When an engineer considers the appropriate method of extraction for a specific dust or fume issue, they must examine a wide range of factors. Considerations including the contaminant itself, the process generating the contaminant, operator behaviour, and the general working environment.
Factors relating to the contamination include whether it is a particulate or a fume – a typical fume or gas will require significantly less effort and energy to capture. If we are looking to capture a dust, the contaminant would also be examined to understand how fine it is – a lighter dust will always have less momentum which would make capture easier, but may also be more easily inhaled so can therefore be more hazardous. If considering a fume, we would wish to understand whether the fume can be captured by filtration or must be exhausted to atmosphere.
The process in question will influence how much energy is imparted to the contaminant – heavy grinding will give particles significant momentum and make capture more difficult, while a lighter process involving sanding or dispensing may produce a dust or fume which is easier to capture but may be initially released over a wider area.
Operator behaviour is an often overlooked aspect of specifying a dust extraction solution. When visiting a customer, our view is always that a user can choose whether the solution supplied will succeed or fail. A failure to engage the operator in the selection process will lead, at least, to a lack of belief in the extraction solution; and sometimes even worse results.
The general working environment must also be considered; higher levels of air movement in an environment will naturally reduce contaminants but for more hazardous substances can lead to contaminants being dispersed over a wider area before capture. Equally, generation of dust in a calm and sheltered environment may mean the dust is easier to capture but the effects of excess air movement introduced by the dust extraction system may cause process issues.
As experts on the use of downdraught benches and downdraft tables as solutions to dust and fume issues, we consider on a daily basis how to ensure our products can best address these issues.
Firstly, a large capture area can remove many of the concerns around the contaminant itself. An extraction arm is often considered as an alternative to a downdraught bench. These systems typically have capture zones the size of a football. If we cannot reduce the velocity of a contaminant sufficiently before it escapes this capture zone, it will escape and be easily inhaled by an operator. We can quickly see that the potentially huge capture zone of a downdraught table allows much more time for a contaminant to slow and be captured; a large downdraught bench can provide a capture zone the size of a coffee table or larger and very few inhalable dusts can continue at high velocity through a zone this size.
Downdraught tables provide flexibility in filtration options, again allowing a wide range of solutions to be implemented relatively easily. As filtration mechanisms are not necessarily fixed in this type of system, filters can be specified to suit the process with appropriate filter grades or types used.
Operator behaviour is a limitation to many types of alternative extraction system and is a huge advantage for downdraught benches. While an operator must move an arm regularly to maintain the extraction zone in the correct position, in most cases all an operator must do when using a downdraught table is work on the bench surface, and this will ensure capture. Only high volume low velocity systems such as benches and booths offer this flexibility to the operator.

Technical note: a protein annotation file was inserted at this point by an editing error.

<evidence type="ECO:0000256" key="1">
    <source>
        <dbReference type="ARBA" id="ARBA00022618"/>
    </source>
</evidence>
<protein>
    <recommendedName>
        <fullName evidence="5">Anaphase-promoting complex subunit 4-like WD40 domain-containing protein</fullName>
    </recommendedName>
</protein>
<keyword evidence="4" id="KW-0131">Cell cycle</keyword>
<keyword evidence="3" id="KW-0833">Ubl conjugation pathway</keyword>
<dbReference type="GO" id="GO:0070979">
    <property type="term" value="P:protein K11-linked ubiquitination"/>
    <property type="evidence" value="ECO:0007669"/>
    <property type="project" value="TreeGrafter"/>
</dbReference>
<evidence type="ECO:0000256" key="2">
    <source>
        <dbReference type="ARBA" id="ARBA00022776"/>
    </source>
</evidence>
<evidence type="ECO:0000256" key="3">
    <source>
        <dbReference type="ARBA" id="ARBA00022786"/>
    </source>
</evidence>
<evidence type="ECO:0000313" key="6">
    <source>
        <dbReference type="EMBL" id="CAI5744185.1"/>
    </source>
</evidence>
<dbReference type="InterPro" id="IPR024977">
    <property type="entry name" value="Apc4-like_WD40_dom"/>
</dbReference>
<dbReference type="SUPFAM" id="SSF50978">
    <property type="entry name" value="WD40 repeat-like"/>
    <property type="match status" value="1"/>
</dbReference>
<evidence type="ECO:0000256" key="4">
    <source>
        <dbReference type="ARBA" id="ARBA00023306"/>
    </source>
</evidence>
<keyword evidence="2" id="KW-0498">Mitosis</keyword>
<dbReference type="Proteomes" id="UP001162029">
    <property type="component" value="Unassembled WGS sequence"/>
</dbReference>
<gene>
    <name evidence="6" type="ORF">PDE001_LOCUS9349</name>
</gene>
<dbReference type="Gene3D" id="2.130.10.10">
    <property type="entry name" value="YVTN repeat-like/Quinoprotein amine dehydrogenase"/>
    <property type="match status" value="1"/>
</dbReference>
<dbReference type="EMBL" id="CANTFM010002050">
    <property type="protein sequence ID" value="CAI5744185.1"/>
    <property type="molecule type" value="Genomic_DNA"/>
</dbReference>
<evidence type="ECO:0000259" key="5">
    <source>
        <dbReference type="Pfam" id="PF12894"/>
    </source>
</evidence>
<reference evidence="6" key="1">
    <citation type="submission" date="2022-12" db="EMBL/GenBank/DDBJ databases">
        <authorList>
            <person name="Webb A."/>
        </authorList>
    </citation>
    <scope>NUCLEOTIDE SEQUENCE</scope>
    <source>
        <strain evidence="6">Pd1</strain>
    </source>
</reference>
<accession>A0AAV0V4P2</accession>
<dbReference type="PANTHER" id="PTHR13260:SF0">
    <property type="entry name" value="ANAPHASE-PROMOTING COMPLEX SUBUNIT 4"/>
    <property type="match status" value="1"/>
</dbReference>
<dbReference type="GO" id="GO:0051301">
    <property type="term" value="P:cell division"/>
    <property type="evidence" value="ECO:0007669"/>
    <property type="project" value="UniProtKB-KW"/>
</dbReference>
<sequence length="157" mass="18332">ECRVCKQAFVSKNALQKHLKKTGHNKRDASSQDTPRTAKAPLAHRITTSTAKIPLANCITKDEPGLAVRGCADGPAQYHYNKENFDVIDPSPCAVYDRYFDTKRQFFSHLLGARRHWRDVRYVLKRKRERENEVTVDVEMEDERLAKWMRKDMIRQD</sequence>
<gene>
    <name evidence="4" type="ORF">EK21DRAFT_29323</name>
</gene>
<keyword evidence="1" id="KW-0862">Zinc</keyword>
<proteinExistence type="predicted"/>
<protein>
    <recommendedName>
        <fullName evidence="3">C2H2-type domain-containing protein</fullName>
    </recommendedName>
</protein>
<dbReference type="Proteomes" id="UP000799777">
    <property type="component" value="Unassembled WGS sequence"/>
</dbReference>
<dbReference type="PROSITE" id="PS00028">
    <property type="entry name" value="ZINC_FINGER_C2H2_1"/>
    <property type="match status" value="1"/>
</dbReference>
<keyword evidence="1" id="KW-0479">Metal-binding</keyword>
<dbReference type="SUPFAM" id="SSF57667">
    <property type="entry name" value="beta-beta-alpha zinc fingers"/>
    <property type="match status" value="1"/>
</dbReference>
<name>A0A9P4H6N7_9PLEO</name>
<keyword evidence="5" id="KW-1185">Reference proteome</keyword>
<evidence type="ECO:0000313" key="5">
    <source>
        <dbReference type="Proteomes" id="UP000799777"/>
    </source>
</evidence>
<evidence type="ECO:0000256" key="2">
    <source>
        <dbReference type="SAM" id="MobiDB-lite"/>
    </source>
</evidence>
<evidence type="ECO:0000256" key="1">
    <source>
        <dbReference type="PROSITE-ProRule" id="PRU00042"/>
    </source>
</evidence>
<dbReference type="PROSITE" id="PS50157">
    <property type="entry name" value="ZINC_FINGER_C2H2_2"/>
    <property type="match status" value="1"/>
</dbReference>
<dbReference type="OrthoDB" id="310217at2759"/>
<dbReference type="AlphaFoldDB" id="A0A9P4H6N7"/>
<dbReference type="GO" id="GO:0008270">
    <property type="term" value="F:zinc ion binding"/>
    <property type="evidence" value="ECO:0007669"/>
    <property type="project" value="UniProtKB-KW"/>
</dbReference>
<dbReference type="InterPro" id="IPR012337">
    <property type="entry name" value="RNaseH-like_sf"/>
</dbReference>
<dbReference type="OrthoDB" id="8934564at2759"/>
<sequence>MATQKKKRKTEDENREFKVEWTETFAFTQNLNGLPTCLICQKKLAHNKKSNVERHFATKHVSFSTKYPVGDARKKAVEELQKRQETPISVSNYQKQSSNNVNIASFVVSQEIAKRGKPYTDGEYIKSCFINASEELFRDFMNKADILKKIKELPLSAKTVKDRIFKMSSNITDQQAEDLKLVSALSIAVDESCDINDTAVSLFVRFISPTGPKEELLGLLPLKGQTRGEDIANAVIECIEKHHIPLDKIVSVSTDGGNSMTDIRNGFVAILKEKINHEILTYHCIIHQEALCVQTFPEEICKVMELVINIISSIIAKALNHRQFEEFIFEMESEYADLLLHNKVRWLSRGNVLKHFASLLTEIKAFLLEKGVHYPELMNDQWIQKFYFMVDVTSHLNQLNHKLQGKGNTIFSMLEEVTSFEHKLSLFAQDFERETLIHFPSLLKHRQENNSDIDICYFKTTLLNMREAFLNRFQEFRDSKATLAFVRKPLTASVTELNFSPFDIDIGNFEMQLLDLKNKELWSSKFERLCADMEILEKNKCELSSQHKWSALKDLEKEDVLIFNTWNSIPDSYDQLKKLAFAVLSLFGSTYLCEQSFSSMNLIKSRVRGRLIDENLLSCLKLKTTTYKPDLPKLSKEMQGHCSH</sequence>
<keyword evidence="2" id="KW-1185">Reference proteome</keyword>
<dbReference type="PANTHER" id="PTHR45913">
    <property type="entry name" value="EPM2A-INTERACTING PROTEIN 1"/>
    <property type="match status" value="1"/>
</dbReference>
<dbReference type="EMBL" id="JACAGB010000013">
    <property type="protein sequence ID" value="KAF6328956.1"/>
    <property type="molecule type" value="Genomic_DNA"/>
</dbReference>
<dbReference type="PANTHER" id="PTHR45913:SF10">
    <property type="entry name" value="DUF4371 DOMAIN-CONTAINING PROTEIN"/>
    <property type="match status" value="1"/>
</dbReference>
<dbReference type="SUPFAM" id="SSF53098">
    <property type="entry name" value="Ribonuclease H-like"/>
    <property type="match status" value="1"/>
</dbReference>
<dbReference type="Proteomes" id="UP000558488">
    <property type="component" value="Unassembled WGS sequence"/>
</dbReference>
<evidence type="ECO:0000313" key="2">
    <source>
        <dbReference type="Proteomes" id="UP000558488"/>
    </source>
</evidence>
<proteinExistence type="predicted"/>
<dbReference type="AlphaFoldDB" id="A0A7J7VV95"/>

However, as above we must still consider operator engagement. Many larger installed extraction systems are supplied based on desktop quotes and drawings, without operator involvement in specification. Downdraught benches, being stand-alone and self-contained, allow the system to be demonstrated to the user prior to purchase. Operators are able to feed back on suitability and determine how their own methods will work with the downdraught system.
Finally, and perhaps one of the greatest advantages to a properly specified downdraft bench system; most dusts and fumes tend to move downwards. Overhead hoods work to draw contaminants upwards, past the operators breathing zone; downdraught benches draw dust and fumes down away from the operator. This takes advantage of gravity while avoiding exposing the user to potentially worse dust concentrations. This is particularly relevant to solvents and similar fumes which almost always tend to disperse downwards; but even light dusts tend to settle downwards.
In conclusion, a properly specified downdraught bench system not only solves a wide range of dust issues, but takes advantage of natural phenomena to make an engineer’s job easier. AirBench Ltd offer on-site demonstrations across the UK and work with distributors in both the EU and Worldwide to supply our dust and fume extraction systems.
AirBench Ltd are the UK’s leading manufacturer of downdraught benches and cross draught extraction systems. We have more than 10,000 extraction systems in service in the UK and overseas. Along with our range of coolant mist filters and air cleaning systems, we are actively helping businesses across many industries solve their workplace dust and fume issues.
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If you’d like to try an AirBench product for FREE simply book a demo and we’ll bring one to you.